These days, politics is unavoidable.
Take Wolfenstein II: The New Colossus. Folks, if you thought the latest entry in a Nazi-battling action series would be uncontroversial, then congratulations: you have dodged the news since 2016.
Because unlike the previous games’ mix of World War II espionage and supernatural scares (think Where Eagles Dare meets Raiders of the Lost Ark), this rebooted Wolfenstein imagines an alternate 1960s in which the Nazis conquered America.
You might see where this is going.
In a GameIndustry.biz article, Pete Hines, Bethesda’s Vice President for PR and Marketing, addressed the controversy head-on:
Wolfenstein has been a decidedly anti-Nazi series since the first release more than 20 years ago. We aren’t going to shy away from what the game is about. We don’t feel it’s a reach for us to say Nazis are bad and un-American, and we’re not worried about being on the right side of history here…
[In the game] freeing America is the first step to freeing the world,” says Hines. “So the idea of #NoMoreNazis in America is, in fact, what the entire game (and franchise) is about. Our campaign leans into that sentiment, and it unfortunately happens to highlight current events in the real world.
Like I said: politics is unavoidable.
Wolfenstein II also upset an element of gamers who did not appreciate its diverse protagonists. It’s the same element that fired the Gamergate controversy, and the viewpoint that gaming has been invaded by what some denigrate as liberal “social justice warriors”.
Closely tied to that is the cry: get your politics out of my video games! Games, in this view, are an apolitical space, limited to shooting things and solving puzzles.
But it’s an odd thing to claim, when you consider:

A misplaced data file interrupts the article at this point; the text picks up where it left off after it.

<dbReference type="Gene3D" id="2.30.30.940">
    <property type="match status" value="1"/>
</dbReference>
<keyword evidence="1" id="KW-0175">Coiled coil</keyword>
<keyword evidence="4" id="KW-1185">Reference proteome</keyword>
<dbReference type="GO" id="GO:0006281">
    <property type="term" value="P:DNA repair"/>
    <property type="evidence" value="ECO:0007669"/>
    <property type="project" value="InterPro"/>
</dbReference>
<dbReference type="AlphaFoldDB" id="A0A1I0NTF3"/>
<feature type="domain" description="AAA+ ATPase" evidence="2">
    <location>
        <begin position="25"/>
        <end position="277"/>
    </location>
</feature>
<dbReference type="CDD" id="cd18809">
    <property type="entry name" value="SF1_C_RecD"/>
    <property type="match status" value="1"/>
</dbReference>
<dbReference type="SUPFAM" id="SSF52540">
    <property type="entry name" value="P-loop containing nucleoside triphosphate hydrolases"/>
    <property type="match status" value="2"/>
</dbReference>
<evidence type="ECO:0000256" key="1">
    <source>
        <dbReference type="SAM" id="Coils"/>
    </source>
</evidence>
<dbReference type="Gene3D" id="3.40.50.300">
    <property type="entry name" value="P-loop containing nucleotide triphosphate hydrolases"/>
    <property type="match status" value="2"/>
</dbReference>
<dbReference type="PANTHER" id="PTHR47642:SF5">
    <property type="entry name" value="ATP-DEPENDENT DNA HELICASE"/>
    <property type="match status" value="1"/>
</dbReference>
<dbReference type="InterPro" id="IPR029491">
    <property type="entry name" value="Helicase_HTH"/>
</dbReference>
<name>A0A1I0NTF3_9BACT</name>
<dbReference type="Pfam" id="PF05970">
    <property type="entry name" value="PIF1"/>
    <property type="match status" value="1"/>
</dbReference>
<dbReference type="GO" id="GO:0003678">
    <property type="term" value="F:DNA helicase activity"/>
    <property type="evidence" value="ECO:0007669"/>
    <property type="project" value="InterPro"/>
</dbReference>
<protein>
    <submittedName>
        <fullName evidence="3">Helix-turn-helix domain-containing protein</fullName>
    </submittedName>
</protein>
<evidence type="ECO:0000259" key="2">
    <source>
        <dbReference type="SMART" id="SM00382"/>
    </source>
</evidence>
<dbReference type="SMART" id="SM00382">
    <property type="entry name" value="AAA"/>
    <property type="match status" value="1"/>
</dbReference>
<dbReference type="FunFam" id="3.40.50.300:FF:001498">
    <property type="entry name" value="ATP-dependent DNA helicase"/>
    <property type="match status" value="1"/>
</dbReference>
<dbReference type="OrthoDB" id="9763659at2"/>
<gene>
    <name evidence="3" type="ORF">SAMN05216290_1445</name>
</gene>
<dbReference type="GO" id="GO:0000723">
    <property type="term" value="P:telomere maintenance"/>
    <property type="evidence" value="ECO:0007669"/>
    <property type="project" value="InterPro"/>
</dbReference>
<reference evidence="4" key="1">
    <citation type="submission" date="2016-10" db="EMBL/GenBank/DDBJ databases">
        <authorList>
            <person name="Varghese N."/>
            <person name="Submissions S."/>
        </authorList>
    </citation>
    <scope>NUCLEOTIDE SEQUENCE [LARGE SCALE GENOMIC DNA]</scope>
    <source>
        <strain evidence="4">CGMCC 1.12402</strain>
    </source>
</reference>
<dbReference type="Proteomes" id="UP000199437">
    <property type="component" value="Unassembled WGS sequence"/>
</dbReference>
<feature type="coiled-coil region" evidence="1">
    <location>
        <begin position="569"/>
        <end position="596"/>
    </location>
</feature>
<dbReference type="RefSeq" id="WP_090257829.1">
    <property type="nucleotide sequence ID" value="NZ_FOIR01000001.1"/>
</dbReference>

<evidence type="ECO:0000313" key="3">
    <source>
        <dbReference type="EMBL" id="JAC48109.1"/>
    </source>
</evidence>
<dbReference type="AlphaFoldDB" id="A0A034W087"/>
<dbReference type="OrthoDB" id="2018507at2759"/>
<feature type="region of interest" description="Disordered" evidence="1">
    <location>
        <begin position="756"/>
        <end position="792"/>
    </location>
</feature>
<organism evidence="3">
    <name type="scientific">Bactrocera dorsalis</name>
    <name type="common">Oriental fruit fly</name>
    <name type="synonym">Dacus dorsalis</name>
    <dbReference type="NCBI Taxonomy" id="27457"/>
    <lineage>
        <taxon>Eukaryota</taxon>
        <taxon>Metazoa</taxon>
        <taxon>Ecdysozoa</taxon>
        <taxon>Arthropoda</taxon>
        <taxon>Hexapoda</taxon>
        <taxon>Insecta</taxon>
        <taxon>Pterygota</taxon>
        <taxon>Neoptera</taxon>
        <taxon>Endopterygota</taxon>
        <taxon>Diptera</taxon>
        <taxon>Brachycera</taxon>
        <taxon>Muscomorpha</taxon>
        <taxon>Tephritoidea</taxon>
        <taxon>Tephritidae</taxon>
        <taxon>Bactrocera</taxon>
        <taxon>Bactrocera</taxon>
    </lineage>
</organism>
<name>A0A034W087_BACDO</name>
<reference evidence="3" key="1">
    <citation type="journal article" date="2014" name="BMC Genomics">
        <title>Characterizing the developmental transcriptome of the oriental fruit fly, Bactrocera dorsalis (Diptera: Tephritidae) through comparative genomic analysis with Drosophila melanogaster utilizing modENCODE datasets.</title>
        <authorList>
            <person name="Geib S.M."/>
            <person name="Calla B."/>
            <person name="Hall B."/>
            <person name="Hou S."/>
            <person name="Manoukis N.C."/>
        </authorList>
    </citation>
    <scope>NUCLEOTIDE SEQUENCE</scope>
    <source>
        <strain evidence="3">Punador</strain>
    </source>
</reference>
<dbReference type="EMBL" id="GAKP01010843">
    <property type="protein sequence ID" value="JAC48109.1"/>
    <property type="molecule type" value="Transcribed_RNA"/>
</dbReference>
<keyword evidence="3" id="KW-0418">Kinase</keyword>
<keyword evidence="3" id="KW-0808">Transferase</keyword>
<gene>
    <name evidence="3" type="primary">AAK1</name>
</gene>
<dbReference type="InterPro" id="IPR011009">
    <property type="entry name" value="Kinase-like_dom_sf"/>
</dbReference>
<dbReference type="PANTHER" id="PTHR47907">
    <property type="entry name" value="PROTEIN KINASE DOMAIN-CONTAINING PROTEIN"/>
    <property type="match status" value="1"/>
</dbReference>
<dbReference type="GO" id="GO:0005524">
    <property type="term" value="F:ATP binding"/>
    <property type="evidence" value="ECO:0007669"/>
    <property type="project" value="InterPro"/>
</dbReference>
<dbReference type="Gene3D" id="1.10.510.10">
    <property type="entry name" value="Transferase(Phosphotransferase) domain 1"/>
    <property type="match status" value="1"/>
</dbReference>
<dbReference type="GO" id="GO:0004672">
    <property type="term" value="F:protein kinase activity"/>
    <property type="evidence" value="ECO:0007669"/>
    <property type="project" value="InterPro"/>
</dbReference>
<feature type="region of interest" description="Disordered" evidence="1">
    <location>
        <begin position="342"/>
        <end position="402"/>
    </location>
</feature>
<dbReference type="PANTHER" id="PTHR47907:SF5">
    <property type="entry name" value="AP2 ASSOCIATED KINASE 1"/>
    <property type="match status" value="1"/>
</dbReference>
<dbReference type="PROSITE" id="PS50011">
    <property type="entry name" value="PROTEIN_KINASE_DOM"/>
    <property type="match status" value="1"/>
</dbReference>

The granddaddy of Nazi-bashing video games, the Wolfenstein series has featured (variously) Nazis, zombie Nazis, undead Saxon knights – and final boss Adolf Hitler, equipped with a robot suit and chain guns.
In questionable taste? Of course, but there’s no denying that Wolfenstein has always been about tackling totalitarianism.
Indiana Jones and the Fate of Atlantis (1992)
Dr. Jones said it best:
There have been more than a few Indy video games, with this original graphic adventure by LucasArts an all-time classic. In keeping with the spirit of the movies, Indy has to beat the Nazis to the secret of Atlantis.
And in the underrated Indiana Jones and the Infernal Machine you take on the Soviets in a race to unlock the Tower of Babel in 1947. Indiana Jones: fights Nazis and Commies alike using nothing but a gun and a whip.
Half-Life 2 (2004)
Or, “1984: The Video Game”. Wake up and smell the ashes of City 17, and as Gordon Freeman – “the One Free Man” – fight the forces of the Combine and Administrator Breen, the man who led humanity to a Vichy-like capitulation against alien invaders. Overseen by Big Brother-like monitors and drones that photograph your every move, City 17 is an Orwellian police state.
Half-Life 2 is political, philosophical in big ways – hear Breen’s arguments that your actions as freedom fighter are purely destructive. But the action itself tells a story. The human government’s collusion with the Combine can be seen when they attack using very literal biological weapons: headcrabs stuffed inside mortar shells.
Assassin’s Creed (2007-present)
Assassin’s Creed isn’t all free running while wearing hoodies, you know: this series features a decidedly progressive, postcolonial look at historical societies.
It all started in 2007 with the original game, in which you play Altair Ibn-La’Ahad, member of an order of assassins (based on the Hashshashin sect) as you defend the Holy Land against the Knights Templar during the Third Crusade. (This came after Ubisoft’s Prince of Persia reboot, featuring a sympathetic Middle Eastern hero).
I’ve written at length about the politics of Assassin’s Creed III, which views the American Revolution from a Native American perspective. That Assassin’s Creed’s progressive stance has flown under the radar is genuinely surprising.
Metal Gear Solid (1987-present)